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Early Hollywood movie making

Movie Come To Hollywood

Shortly after the turn of the twentieth century, most of the film making companies were located in the New Jersey area and in Chicago. All the movies made then were ”silents” in which there was on audio when the movie was being shown.  All the cameras were operated by cranking a handle that moved the film through the camera.  Almost all the films were made outdoors, usually on a wooden platform stage with walls on three sides. It wasn’t until about 1913 that enclosed glass stages were used so filming could take place indoors. Because of climatic conditions in the east and in the mid-west, film production slowed dramatically when winter set in.

By 1910, film companies began searching for places where movies could be made all year long.  The first company to establish a permanent studio in Hollywood was the Nestor’s Film Co., from Bayonne, New Jersey.  They rented the former Blondeau Tavern (also known as the Cahuenga House) on October 27, 1911 and converted the place into a filming studio.  Headed by David Horsley, Nestors Film Co. leased the tavern for $30 per month and used the corral for horses, the barn for props and the house for dressing rooms and offices.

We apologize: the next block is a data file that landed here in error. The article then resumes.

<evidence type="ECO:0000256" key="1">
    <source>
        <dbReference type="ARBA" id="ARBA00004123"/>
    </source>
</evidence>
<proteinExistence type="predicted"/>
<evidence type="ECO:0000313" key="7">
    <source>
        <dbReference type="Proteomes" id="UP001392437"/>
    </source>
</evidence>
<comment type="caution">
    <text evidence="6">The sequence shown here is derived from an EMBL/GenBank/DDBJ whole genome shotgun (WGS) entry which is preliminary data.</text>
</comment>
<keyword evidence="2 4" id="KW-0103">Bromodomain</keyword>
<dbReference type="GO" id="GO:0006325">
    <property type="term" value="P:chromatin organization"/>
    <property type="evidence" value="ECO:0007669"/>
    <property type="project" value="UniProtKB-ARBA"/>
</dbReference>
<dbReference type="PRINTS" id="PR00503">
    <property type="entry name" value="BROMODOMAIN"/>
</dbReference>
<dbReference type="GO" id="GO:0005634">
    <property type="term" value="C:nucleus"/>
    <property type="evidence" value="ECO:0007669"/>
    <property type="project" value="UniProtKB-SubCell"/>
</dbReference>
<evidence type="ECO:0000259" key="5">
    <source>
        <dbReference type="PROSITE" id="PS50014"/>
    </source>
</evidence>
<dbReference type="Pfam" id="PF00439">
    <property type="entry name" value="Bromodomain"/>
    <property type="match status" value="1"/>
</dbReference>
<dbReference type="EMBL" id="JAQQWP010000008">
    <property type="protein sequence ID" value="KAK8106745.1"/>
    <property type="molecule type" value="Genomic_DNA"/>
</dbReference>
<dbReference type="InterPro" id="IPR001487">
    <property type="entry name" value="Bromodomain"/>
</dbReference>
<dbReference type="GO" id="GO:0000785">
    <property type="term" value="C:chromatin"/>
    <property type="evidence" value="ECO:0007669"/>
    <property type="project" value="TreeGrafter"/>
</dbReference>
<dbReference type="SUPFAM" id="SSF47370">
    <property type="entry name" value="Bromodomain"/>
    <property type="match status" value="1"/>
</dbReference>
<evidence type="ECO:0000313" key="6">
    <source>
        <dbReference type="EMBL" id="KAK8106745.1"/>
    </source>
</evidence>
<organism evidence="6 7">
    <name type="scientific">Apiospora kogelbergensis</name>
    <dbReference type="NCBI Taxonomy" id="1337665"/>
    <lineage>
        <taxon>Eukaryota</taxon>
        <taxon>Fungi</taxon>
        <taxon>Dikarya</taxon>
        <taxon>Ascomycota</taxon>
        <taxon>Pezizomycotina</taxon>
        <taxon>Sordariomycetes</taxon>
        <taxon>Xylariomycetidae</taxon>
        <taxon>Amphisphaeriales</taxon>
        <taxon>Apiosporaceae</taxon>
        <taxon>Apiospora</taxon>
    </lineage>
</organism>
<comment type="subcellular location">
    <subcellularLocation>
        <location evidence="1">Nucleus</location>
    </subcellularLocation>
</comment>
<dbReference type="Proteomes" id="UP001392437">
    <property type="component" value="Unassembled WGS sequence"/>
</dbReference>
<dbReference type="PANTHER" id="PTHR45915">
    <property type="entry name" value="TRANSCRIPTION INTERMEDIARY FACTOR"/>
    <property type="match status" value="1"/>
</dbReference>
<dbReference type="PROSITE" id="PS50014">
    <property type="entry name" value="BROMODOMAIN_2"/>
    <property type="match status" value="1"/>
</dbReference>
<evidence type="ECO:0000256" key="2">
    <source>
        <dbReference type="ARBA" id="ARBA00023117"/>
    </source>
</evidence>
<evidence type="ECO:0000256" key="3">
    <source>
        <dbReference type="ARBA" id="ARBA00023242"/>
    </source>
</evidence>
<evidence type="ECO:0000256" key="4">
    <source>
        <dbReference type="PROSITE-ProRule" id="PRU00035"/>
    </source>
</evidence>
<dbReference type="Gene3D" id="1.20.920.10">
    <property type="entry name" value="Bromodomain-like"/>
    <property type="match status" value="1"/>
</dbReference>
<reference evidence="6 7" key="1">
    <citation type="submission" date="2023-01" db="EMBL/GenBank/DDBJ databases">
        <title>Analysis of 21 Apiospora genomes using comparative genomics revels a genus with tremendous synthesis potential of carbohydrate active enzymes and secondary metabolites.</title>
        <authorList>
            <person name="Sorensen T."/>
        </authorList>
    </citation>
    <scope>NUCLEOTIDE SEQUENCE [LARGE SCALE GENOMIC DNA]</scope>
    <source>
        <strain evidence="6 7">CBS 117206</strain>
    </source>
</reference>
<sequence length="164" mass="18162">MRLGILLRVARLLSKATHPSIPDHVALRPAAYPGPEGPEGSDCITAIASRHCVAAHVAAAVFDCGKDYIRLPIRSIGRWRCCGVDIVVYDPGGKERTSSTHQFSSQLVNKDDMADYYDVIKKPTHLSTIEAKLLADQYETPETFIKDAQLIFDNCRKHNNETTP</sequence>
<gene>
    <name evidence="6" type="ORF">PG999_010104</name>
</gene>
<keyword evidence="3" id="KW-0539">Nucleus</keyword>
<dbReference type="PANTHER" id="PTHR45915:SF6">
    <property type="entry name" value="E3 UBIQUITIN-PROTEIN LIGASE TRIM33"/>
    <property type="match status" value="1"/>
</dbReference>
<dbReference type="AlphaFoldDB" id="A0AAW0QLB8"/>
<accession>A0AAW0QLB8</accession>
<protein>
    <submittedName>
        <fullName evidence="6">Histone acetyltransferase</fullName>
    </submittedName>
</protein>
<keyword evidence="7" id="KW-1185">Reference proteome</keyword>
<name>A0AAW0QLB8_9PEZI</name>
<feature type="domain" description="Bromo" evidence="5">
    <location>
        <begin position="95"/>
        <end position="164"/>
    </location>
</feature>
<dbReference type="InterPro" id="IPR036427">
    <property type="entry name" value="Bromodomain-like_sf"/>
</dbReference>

It wasn’t long before word reached Chicago and the east coast that the weather in California was ideal for film making.  The variety of scenery was also a major attraction for these companies.  Within an hour or so, they could be filming in the desert, the mountains or at the beach.

Within three years, by 1915, more than fifteen film companies called Hollywood home, most of them located on Sunset Blvd, near Gower St.

Some of the finest photos of Hollywood can be seen on the hollywoodphotographs.com website. All are available for purchase.

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